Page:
EXPLAINER: Behind the Kremlin's response to Navalny rallies

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FILE - In this Jan. 23, 2021, file photo, police officers confront people protesting the jailing of opposition leader Alexei Navalny in Moscow, Russia. Rattled by nationwide demonstrations over Navalny, Russian authorities are moving rapidly to block any new ones from piling legal pressure on his allies to launching a campaign to discredit the rallies. (AP Photo/Pavel Golovkin, File)

MOSCOW – Rattled by nationwide protests over jailed opposition leader Alexei Navalny, Russian authorities are moving rapidly to block any new ones – from piling legal pressure on his allies to launching a campaign to discredit the demonstrations.

Unprecedented mass rallies across Russia on Jan. 23 demanding Navalny's release from jail resulted in thousands of arrests, and dozens of criminal investigations were opened. Scores of his associates and top allies have been jailed, with some facing criminal charges that carry prison terms.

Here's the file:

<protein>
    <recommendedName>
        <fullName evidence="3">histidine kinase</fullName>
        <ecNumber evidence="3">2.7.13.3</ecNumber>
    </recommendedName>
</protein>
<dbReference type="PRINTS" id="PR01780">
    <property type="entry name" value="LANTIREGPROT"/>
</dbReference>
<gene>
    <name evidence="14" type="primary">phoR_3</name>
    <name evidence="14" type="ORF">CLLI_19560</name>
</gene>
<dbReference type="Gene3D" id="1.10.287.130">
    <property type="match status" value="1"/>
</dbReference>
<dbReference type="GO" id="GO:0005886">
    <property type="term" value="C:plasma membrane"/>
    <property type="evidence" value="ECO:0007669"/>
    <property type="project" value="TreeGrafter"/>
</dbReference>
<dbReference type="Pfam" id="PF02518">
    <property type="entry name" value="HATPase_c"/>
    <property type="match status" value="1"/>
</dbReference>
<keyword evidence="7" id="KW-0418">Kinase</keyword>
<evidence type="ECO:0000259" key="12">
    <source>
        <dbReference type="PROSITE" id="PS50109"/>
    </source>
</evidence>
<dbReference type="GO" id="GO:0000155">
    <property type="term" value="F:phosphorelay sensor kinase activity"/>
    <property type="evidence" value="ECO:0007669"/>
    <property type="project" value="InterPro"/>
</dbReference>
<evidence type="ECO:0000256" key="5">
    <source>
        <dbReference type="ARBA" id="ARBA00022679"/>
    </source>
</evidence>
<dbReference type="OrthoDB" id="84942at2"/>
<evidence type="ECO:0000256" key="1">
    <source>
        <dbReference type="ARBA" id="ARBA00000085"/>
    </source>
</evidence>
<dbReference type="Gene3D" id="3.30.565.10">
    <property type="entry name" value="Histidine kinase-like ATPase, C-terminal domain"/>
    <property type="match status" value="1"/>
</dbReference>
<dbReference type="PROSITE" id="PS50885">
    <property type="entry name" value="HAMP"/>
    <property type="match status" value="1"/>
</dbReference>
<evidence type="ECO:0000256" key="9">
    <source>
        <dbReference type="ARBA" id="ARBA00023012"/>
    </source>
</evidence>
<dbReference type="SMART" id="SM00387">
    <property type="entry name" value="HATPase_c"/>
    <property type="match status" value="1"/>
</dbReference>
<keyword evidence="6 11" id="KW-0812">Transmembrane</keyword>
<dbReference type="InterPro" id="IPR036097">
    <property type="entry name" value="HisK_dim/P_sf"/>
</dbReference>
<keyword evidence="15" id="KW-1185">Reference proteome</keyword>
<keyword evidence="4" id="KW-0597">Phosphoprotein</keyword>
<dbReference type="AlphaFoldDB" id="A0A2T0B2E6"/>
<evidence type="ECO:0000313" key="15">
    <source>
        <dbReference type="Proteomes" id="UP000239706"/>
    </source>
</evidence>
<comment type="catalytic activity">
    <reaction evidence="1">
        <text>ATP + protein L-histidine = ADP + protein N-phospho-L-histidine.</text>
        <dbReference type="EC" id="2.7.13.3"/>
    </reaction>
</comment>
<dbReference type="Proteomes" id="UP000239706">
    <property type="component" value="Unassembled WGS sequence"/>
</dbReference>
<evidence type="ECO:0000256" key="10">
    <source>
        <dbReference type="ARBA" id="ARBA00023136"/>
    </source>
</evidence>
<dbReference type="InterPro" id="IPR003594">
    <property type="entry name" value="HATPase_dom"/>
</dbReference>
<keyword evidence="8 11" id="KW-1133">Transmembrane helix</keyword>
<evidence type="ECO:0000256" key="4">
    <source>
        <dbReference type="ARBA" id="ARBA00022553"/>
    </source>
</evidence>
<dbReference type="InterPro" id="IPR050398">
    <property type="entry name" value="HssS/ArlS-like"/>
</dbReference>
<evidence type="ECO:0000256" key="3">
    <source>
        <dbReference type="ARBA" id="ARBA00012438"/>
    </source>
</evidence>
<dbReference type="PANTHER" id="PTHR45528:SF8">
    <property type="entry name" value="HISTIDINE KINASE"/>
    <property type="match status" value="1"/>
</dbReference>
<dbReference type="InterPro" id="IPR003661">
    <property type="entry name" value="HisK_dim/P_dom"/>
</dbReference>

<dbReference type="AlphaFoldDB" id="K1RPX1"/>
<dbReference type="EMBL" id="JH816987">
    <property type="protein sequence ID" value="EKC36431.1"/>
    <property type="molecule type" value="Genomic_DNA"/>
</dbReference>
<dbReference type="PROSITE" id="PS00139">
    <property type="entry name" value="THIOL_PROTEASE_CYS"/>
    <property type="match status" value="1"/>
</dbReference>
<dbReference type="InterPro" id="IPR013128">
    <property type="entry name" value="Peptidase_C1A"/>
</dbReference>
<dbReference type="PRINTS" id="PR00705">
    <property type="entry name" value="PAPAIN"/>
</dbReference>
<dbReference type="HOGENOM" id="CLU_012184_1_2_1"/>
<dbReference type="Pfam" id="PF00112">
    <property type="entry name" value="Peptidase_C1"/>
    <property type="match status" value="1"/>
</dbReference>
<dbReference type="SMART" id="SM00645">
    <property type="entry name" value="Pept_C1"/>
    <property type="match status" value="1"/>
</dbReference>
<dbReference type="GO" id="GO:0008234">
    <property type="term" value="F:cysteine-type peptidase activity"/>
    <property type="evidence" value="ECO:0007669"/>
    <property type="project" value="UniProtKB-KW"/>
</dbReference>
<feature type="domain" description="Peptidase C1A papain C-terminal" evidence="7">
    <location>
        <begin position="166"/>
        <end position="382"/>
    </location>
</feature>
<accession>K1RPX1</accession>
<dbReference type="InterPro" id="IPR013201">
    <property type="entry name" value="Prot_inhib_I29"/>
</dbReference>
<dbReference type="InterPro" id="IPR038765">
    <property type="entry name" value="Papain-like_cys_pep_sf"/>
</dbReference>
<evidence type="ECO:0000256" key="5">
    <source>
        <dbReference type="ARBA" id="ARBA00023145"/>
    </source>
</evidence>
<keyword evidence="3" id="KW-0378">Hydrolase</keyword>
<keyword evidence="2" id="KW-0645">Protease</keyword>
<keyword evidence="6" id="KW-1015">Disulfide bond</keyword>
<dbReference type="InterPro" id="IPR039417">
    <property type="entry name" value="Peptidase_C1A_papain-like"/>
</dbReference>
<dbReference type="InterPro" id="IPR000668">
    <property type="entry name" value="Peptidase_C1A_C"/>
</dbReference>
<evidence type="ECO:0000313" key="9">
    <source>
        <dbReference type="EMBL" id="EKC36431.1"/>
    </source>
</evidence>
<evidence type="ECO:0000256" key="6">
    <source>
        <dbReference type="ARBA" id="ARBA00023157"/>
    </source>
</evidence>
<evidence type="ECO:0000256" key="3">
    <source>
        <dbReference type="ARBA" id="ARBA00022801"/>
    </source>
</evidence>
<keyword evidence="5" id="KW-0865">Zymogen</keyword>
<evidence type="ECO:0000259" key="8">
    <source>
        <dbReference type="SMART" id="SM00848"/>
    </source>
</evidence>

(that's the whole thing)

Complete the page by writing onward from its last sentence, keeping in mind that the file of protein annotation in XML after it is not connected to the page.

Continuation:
President Vladimir Putin likened organizers of the protests to “terrorists,” and lawmakers charged that Navalny was a Western stooge and betrayed his country to benefit Russia’s adversaries.

Navalny’s team admits the pressure is unprecedented, but says it won't give in and is calling for another demonstration Sunday.

A look at the unrest and the Kremlin’s strategy:

WHAT LED TO THE PROTESTS?

Navalny, Putin's fiercest critic, returned to Russia on Jan. 17 after five months in Germany, where he was recovering from a poisoning with a nerve agent that he blames on the Kremlin and that Russian officials deny.

The 44-year-old Navalny was arrested at the airport upon arrival and jailed for 30 days, pending a court hearing into whether to send him to prison for alleged probation violations of a past conviction — which he claims was politically motivated. A court Thursday refused to release Navalny, rejecting his appeal of his arrest.